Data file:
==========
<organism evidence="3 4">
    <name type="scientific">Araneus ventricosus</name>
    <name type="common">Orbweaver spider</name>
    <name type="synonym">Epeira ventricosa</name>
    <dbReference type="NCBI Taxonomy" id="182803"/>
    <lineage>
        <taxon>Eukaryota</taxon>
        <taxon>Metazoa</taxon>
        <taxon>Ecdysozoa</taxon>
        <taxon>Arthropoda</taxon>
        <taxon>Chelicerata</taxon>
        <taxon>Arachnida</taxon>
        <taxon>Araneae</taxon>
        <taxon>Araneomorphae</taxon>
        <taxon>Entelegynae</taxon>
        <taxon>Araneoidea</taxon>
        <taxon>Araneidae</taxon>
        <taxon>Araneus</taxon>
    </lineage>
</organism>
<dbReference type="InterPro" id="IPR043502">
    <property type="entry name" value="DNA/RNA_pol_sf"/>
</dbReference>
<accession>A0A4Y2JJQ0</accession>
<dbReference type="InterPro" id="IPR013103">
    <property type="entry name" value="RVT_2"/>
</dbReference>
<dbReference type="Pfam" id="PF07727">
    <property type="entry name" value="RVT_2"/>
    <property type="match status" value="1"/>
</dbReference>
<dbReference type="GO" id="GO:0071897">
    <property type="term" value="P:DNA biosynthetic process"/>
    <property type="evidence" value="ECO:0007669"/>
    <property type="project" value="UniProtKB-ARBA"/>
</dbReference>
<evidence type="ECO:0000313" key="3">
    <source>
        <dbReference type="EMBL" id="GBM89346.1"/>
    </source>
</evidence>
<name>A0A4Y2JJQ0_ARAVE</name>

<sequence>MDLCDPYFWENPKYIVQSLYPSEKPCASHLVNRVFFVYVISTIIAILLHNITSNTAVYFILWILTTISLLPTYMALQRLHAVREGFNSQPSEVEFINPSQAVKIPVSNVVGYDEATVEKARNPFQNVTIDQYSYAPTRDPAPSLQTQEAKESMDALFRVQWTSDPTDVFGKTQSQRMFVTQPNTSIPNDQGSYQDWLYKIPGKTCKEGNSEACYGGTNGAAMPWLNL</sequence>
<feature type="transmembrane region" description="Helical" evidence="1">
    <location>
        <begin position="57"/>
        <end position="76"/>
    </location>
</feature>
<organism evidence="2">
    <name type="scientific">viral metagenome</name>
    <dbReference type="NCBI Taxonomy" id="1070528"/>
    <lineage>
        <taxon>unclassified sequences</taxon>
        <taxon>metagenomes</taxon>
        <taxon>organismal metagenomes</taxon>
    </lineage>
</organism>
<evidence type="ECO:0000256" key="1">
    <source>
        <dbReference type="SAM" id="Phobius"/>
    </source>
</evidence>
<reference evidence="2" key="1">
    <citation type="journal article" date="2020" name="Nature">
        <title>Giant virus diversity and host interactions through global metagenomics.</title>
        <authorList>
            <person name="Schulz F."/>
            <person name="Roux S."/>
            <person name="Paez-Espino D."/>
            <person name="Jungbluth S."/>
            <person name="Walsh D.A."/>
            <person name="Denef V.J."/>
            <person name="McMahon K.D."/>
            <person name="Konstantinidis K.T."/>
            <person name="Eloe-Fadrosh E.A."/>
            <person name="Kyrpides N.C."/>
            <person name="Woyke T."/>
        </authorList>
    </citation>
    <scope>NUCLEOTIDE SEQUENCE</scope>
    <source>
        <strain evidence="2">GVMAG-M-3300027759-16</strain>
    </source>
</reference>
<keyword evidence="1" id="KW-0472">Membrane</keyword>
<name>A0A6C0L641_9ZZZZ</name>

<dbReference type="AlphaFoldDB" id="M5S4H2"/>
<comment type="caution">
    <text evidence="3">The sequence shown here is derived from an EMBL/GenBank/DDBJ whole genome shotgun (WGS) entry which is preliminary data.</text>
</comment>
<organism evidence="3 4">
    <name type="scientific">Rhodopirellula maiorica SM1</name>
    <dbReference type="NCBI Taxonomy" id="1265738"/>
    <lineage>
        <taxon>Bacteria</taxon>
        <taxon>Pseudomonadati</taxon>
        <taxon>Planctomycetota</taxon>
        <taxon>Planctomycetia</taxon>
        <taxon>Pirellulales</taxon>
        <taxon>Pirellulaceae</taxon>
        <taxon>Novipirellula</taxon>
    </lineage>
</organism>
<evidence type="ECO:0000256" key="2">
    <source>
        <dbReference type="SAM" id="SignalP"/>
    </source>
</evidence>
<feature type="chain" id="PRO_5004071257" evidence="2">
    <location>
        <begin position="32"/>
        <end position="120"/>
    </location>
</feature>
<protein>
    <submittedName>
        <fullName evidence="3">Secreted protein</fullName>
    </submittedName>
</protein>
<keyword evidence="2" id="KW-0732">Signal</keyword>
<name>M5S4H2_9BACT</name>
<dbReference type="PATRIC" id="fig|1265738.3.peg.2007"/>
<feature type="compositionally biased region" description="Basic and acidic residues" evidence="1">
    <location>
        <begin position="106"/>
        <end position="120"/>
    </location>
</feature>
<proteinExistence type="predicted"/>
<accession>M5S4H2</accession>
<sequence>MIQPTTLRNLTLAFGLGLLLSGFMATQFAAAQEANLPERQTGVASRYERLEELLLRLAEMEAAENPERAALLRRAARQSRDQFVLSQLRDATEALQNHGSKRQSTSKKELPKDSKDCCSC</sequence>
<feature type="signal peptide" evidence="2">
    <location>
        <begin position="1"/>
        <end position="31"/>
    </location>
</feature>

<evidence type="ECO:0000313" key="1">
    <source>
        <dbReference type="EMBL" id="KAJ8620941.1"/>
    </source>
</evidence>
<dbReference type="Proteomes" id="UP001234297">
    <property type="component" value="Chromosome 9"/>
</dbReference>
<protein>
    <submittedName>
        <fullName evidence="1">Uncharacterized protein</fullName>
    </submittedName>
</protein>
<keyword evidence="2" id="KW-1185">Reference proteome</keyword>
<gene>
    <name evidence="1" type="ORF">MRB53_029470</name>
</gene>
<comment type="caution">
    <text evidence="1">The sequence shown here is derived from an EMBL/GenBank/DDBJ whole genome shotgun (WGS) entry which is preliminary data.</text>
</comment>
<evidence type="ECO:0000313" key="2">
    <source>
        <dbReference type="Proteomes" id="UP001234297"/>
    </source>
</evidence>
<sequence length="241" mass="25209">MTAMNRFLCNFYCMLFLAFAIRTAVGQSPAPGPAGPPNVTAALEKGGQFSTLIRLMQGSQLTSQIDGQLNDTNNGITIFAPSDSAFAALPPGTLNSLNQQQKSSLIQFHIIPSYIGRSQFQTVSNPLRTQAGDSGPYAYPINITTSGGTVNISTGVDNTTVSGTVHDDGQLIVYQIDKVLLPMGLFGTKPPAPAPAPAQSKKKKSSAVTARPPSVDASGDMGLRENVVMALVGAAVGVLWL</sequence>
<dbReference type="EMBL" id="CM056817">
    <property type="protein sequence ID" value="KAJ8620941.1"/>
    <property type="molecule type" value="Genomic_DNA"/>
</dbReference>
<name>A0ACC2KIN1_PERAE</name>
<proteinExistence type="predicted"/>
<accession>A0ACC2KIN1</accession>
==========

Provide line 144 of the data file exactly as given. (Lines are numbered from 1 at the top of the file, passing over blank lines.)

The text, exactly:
<dbReference type="Proteomes" id="UP001234297">